Your eyes are an important part of your health. Follow these simple steps for maintaining healthy eyes and seeing your best.
- Have a comprehensive dilated eye exam.“You might think your vision is fine or that your eyes are healthy, but a comprehensive dilated eye exam is the only way to be certain. Common eye diseases such as glaucoma, diabetic eye disease, and macular degeneration often have no warning signs. A dilated eye exam is the only way to detect these diseases in their early stages,” says Ashley Huynh, O.D., an optometrist at Kelsey-Seybold’s Fort Bend Medical and Diagnostic Center.
During a comprehensive dilated eye exam, your eye doctor places drops in your eyes to dilate, or widen, the pupil to allow more light into the eye – the same way an open door lets more light into a dark room. This allows the doctor to get a good look at the back of the eyes and examine them for any signs of damage or disease.
- Eat right to protect your sight.“A diet rich in fruits and vegetables, particularly dark leafy greens such as spinach, kale, or collard greens, is important for keeping your eyes healthy. Research also has shown there are eye health benefits from eating fish high in omega-3 fatty acids, such as salmon, tuna, and halibut,” says Dr. Huynh.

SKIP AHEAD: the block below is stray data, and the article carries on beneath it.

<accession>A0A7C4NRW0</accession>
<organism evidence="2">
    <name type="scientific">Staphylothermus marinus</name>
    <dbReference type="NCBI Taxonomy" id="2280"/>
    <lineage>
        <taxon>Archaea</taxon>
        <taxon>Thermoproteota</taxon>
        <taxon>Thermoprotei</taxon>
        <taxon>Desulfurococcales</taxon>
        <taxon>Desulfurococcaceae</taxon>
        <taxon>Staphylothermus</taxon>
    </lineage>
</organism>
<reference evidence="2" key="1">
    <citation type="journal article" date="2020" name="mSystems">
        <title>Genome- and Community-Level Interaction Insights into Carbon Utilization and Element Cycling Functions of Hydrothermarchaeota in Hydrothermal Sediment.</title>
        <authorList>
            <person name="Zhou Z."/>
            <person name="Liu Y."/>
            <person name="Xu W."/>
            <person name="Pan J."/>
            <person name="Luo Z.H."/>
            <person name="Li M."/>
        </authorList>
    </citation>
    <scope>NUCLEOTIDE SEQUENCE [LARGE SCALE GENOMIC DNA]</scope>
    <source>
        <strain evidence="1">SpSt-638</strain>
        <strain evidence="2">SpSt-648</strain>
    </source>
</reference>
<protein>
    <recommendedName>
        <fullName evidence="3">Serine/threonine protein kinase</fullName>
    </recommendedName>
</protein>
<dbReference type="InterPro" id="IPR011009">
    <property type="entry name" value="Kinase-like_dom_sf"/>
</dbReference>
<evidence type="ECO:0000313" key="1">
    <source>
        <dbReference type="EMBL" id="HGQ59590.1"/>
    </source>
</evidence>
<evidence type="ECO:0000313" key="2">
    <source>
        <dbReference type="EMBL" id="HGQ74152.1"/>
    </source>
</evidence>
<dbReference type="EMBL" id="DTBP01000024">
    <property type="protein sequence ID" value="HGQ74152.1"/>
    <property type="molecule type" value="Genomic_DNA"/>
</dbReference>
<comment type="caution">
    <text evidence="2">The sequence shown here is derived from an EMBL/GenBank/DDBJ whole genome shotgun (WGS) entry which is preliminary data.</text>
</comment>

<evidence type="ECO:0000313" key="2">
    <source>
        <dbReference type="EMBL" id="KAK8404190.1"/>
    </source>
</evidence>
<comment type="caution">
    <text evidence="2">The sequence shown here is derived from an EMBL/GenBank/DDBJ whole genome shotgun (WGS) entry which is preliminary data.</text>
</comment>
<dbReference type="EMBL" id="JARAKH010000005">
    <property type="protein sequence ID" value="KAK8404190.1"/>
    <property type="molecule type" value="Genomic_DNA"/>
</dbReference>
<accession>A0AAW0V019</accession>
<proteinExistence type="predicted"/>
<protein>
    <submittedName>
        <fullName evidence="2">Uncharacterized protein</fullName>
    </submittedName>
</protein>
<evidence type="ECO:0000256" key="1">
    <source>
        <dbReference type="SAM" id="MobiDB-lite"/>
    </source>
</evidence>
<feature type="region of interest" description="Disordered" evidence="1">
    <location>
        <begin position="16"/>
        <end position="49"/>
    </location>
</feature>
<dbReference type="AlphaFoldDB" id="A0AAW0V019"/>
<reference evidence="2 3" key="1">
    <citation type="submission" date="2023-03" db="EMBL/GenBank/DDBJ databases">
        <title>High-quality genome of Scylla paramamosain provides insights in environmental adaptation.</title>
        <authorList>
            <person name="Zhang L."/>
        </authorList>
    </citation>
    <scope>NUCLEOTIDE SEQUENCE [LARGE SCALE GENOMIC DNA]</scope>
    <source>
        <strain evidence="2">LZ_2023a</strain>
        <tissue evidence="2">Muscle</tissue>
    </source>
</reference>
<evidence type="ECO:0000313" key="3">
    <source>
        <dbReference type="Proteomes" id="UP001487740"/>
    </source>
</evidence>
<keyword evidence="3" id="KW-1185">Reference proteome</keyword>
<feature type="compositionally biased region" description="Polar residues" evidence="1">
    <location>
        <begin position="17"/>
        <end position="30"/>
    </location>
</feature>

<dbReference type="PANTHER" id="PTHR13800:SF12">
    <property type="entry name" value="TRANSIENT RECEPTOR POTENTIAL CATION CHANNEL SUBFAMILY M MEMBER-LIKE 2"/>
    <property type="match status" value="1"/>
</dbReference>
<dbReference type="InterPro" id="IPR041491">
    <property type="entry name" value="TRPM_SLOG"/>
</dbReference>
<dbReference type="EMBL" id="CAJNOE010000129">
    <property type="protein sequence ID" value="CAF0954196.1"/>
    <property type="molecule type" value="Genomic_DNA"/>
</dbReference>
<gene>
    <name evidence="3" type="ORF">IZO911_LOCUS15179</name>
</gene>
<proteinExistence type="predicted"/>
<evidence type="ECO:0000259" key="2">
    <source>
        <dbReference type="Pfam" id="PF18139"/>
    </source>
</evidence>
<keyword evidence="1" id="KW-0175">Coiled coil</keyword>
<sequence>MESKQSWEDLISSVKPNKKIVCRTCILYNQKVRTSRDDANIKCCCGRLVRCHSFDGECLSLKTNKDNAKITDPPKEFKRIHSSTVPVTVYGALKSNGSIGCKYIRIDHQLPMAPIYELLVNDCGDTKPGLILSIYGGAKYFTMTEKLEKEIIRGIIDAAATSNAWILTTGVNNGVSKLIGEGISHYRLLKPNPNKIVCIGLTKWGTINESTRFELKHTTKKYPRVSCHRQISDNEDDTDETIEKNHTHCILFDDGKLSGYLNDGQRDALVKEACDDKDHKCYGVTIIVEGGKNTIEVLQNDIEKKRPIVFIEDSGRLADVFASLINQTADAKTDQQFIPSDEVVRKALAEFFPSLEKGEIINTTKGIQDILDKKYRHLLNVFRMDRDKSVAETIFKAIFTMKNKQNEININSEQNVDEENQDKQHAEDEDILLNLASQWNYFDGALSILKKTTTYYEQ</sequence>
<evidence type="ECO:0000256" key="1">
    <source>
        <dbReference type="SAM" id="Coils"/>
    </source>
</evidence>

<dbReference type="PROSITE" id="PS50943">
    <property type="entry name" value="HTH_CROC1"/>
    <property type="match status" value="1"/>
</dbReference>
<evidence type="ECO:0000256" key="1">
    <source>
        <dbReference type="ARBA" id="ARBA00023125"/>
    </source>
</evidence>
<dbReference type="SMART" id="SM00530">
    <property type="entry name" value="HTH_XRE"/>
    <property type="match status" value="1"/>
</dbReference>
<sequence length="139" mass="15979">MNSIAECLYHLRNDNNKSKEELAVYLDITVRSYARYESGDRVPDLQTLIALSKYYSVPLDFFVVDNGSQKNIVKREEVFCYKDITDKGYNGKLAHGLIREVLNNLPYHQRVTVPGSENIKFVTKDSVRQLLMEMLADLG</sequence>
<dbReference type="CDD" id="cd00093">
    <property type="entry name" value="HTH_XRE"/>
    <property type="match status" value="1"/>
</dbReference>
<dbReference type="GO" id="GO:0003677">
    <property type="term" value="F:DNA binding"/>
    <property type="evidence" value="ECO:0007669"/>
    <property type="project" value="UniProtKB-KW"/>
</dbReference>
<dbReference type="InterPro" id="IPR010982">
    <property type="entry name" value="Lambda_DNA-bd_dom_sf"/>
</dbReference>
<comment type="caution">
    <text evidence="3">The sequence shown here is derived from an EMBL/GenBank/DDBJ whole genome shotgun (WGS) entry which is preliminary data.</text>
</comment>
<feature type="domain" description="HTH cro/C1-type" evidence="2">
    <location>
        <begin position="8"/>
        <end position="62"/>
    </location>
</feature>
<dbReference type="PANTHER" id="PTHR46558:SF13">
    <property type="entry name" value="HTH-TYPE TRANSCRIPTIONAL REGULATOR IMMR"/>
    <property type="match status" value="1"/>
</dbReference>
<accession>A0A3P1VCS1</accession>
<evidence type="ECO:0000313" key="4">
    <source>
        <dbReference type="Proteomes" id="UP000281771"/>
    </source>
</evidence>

- Maintain a healthy weight.“Being overweight or obese increases your risk of developing diabetes and other systemic conditions, which can lead to vision loss,” says Dr. Huynh.
- Wear the right kind of shades.“The most important job for sunglasses is to protect your eyes from the sun’s ultraviolet rays. When purchasing, select sunglasses that block out 99 to 100 percent of both UV-A and UV-B radiation,” reminds Dr. Huynh.
- Clean contact lenses properly.“To help avoid the risk of infection, wash your hands thoroughly before putting in or removing contact lenses. Always disinfect contact lenses as instructed and replace them as appropriate,” Dr. Huynh says.
- Practice workplace eye safety. “When protective eyewear is required as a part of your job, wear the appropriate type at all times,” Dr. Huynh advises.
- Quit smoking or never start.“Smoking is as bad for your eyes as it is for the rest of your body. Research has linked smoking to an increased risk of developing macular degeneration, cataract, and optic nerve damage, all of which could lead to blindness,” cautions Dr. Huynh.
Dr. Huynh’s clinical interests are ocular disease and management, including but not limited to glaucoma and diabetic retinopathy. To schedule an eye exam with her, call 713-442-0000.